A laid-back, coastal vibe was the goal for the Carmel restaurant, located on a cobblestone street in Atlanta’s Buckhead Village.
Founder Tal Baum of Oliva Restaurant Group wanted to create a space that would transport guests to the casual seaside ambience, so she tasked Smith Hanes Studio with designing an environment that draws upon a variety of beachside communities.
“[Baum] wanted us to bring a sense of calm and expansiveness to Carmel, like you’d experience on the Mediterranean coast,” said studio founder Smith Hanes. “Our interior designer Janine MacKenzie accomplished that with a beautiful warm palette of naturals that coax us to remember the balmy indoor-outdoor breezes of Tulum or Puerto Escondido beach.”
A variety of local artists and craftspeople were brought on to achieve the desired effect. Lime plaster was hand-applied to surfaces by Super Delicious Walls and custom fibre installations by Sonya Yong James were added as accents.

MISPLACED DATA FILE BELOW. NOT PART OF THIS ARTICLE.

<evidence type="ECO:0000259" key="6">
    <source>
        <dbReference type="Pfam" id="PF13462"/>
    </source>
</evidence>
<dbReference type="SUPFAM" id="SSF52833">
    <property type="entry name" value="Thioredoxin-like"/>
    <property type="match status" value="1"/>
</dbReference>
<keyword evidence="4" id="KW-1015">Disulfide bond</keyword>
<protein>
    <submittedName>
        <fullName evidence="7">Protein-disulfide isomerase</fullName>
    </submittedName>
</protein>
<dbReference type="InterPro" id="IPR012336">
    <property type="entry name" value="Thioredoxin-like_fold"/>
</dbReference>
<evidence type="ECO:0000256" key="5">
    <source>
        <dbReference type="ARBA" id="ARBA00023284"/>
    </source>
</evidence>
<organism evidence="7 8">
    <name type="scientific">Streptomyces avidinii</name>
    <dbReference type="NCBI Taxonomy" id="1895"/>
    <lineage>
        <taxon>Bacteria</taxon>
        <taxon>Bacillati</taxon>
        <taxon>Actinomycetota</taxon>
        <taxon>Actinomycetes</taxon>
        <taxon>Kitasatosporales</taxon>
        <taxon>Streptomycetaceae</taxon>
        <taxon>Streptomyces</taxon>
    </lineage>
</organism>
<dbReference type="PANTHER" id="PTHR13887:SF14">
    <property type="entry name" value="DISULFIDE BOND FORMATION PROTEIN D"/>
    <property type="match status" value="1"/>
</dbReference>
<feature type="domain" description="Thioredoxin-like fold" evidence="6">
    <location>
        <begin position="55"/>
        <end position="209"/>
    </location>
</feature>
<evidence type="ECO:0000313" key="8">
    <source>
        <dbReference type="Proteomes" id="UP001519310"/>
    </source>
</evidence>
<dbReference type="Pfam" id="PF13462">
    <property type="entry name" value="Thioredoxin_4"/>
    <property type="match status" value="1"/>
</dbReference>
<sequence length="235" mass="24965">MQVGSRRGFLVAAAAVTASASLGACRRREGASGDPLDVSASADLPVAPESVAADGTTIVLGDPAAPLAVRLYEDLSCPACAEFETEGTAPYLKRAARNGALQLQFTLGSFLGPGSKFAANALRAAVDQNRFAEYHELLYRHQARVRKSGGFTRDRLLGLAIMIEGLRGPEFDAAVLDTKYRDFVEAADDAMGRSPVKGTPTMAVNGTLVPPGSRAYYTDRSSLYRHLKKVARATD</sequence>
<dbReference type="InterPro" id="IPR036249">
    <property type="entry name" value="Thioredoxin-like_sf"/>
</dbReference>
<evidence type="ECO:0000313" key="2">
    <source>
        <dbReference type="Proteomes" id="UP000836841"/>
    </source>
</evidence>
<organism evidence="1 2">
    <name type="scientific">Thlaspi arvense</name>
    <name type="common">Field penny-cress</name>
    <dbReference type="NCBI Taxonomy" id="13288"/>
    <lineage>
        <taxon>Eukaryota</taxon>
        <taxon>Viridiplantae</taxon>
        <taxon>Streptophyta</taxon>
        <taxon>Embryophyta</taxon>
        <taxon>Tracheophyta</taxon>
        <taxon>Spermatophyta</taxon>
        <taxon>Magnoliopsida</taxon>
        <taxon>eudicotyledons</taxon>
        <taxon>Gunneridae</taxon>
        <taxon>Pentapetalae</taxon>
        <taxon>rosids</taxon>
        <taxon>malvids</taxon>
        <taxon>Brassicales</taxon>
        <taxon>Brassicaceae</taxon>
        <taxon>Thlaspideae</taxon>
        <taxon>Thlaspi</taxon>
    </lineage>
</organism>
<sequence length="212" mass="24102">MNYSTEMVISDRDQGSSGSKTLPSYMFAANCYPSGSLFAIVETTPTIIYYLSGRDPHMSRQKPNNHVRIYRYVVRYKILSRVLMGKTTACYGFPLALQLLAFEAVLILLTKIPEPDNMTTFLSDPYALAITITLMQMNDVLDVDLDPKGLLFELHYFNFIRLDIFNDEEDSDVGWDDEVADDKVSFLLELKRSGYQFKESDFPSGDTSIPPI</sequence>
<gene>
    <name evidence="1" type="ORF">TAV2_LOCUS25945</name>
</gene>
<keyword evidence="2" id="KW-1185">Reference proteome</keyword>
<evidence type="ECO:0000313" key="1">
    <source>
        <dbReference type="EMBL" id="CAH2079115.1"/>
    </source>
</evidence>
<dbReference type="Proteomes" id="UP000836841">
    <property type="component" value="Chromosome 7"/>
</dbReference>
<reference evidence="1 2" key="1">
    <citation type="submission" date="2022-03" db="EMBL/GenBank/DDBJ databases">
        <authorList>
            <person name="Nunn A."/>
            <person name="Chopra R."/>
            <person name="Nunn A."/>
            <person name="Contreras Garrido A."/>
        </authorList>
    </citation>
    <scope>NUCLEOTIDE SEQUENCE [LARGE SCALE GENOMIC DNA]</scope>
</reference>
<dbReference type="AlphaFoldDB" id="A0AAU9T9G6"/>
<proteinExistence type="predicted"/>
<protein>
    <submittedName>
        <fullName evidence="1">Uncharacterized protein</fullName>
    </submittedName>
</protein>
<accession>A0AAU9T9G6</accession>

Upon entering the establishment, a U-shaped bar is wrapped in rattan, matching a light fixture suspended above that follows the same shape.
Folding back a large wooden window opens the bar area to the street, where additional seating is built into the facade to serve cafe tables.
The back bar is set against a wall of textured, square white tiles, and framed by an arch with curved pillars covered in similar but smaller reddish tiles.
“The rattan-wrapped bar, amber-tiled barback, glowing drink rail and sculptural lighting evokes a world of cabanas and parts of the Mediterranean where handwoven basketry is commonplace,” said the restaurant team.
Past the bar area, a deep arched opening leads into the 1,600-square-foot (149-square-metre) dining room.
Mossy green banquettes, wooden four-top tables and chairs, and sheer curtains are all washed in a warm glow, “as if the sun is setting low on the ocean’s horizon” according to the team.
The pendant lamps above the tables are woven from elephant grass and feature matte porcelain bulbs.
More tilework, this time in sage green, clads the area around the kitchen passover window, which is flanked by niches for booth seating on either side.
Hanes founded his eponymous studio in 2004, and also opened an office in New York in 2020.
Focusing on hospitality interiors, the team has previously completed a bar and restaurant in Atlanta that’s decorated with floral installations, and the ground-floor eateries within a renovated hotel in Portland, Oregon.
The photography is by Tim Lenz.